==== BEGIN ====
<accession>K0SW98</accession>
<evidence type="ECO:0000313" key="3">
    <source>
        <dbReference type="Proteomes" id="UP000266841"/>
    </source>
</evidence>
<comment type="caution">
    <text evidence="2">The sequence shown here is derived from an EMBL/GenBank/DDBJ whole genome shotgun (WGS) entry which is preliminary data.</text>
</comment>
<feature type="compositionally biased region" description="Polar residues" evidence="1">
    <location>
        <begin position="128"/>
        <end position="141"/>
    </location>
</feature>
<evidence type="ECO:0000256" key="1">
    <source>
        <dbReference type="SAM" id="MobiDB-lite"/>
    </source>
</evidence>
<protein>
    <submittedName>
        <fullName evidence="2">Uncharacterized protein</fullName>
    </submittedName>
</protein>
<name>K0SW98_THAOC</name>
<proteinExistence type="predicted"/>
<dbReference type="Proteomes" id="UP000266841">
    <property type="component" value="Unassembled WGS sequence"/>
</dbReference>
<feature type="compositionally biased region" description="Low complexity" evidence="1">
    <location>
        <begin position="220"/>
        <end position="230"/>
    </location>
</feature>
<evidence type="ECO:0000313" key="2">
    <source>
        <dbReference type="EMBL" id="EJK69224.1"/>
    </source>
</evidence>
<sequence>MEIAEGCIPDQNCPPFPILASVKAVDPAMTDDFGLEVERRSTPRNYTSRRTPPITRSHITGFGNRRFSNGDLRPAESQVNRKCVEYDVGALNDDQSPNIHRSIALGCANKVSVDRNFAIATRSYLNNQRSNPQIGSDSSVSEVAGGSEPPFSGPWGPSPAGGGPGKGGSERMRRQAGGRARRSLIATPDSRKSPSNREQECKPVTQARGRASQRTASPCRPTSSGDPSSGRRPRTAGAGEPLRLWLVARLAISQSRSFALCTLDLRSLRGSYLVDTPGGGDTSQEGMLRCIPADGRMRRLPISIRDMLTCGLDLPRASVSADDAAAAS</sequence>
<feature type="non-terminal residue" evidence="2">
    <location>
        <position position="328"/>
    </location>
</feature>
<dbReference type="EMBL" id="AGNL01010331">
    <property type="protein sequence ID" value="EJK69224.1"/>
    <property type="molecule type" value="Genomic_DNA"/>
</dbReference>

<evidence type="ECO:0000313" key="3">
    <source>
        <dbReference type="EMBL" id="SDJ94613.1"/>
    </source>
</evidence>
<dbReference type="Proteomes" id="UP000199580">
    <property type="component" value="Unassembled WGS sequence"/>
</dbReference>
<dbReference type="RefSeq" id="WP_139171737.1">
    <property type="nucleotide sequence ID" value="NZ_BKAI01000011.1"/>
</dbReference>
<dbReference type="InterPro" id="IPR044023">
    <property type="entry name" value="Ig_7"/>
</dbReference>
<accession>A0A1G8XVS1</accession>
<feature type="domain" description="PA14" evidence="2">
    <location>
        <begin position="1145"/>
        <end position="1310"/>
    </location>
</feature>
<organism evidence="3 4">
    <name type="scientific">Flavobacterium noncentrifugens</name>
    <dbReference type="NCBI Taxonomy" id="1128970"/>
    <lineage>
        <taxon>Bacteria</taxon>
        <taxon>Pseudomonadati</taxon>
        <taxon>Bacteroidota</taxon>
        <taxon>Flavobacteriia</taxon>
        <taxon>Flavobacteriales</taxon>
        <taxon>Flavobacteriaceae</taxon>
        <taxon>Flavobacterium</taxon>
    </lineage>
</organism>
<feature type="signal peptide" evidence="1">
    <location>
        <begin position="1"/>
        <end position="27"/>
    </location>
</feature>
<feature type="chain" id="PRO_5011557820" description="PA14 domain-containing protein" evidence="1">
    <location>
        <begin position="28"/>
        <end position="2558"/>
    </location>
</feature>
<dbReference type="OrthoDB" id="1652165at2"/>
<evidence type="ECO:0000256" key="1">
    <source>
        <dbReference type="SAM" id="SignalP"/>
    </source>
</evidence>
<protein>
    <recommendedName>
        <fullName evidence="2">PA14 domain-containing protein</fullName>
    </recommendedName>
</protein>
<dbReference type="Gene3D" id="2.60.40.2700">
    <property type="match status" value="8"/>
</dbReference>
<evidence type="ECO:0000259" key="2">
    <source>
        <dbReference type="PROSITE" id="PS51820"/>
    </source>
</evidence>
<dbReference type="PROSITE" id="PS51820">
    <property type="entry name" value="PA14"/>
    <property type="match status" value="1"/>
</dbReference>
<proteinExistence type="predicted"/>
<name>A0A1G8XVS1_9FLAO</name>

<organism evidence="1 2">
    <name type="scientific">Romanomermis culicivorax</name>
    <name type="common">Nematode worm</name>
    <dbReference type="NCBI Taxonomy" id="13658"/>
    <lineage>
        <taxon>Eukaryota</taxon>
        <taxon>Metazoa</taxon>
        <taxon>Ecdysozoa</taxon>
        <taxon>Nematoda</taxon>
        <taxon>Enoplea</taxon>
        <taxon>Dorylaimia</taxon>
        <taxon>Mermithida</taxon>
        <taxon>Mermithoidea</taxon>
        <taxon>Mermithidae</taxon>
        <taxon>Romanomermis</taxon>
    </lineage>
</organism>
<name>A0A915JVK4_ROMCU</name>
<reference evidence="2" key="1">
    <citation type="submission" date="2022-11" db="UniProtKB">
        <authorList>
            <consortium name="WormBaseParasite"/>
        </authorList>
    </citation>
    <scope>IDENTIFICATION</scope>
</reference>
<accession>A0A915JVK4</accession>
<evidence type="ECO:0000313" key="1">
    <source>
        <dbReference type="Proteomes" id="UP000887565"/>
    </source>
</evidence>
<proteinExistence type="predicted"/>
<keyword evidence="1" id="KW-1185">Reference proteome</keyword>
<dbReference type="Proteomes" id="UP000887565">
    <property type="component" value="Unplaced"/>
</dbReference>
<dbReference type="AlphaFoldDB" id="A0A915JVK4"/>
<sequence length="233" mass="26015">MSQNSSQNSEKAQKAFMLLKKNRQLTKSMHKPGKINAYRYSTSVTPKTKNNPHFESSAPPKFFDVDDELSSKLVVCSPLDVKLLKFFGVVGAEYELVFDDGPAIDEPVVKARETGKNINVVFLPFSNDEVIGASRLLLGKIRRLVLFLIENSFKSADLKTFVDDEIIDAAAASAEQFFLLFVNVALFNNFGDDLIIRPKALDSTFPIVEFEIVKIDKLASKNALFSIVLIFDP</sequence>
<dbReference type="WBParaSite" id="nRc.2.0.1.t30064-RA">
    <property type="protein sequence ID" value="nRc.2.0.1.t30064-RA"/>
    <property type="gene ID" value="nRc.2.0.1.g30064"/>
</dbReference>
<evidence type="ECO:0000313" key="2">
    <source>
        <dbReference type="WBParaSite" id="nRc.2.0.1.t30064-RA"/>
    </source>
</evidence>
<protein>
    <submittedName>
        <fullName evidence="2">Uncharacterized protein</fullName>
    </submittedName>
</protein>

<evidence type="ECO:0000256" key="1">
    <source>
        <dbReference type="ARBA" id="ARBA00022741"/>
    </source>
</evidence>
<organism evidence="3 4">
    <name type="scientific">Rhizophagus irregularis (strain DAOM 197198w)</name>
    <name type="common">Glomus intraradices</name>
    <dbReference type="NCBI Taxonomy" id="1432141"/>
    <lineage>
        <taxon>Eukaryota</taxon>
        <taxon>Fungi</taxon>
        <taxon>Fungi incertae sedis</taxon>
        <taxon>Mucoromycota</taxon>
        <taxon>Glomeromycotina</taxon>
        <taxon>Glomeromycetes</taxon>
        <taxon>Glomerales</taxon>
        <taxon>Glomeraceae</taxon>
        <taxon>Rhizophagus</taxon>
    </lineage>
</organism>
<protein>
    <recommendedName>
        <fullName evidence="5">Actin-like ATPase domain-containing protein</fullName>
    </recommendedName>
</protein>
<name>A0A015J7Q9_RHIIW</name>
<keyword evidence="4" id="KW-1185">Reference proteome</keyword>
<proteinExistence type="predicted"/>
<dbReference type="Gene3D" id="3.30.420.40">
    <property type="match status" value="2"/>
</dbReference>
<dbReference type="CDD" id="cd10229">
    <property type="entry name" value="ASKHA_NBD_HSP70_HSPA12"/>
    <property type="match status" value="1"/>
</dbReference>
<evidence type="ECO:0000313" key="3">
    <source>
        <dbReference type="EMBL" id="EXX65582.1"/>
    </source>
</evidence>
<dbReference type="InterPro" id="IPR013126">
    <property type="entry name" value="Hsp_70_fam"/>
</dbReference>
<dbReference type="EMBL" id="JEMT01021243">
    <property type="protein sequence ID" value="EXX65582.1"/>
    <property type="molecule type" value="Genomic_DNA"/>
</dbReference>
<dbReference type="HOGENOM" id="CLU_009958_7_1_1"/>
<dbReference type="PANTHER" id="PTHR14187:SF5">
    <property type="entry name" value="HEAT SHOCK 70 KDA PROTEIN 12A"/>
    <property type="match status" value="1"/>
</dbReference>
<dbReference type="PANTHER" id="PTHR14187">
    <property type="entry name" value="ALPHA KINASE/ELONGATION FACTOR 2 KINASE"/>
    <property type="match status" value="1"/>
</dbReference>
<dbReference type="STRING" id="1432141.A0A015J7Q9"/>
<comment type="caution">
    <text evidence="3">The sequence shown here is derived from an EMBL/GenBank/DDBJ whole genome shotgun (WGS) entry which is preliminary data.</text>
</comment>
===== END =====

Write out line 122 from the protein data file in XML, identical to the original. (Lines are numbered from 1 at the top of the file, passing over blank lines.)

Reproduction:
<name>A0A1G8XVS1_9FLAO</name>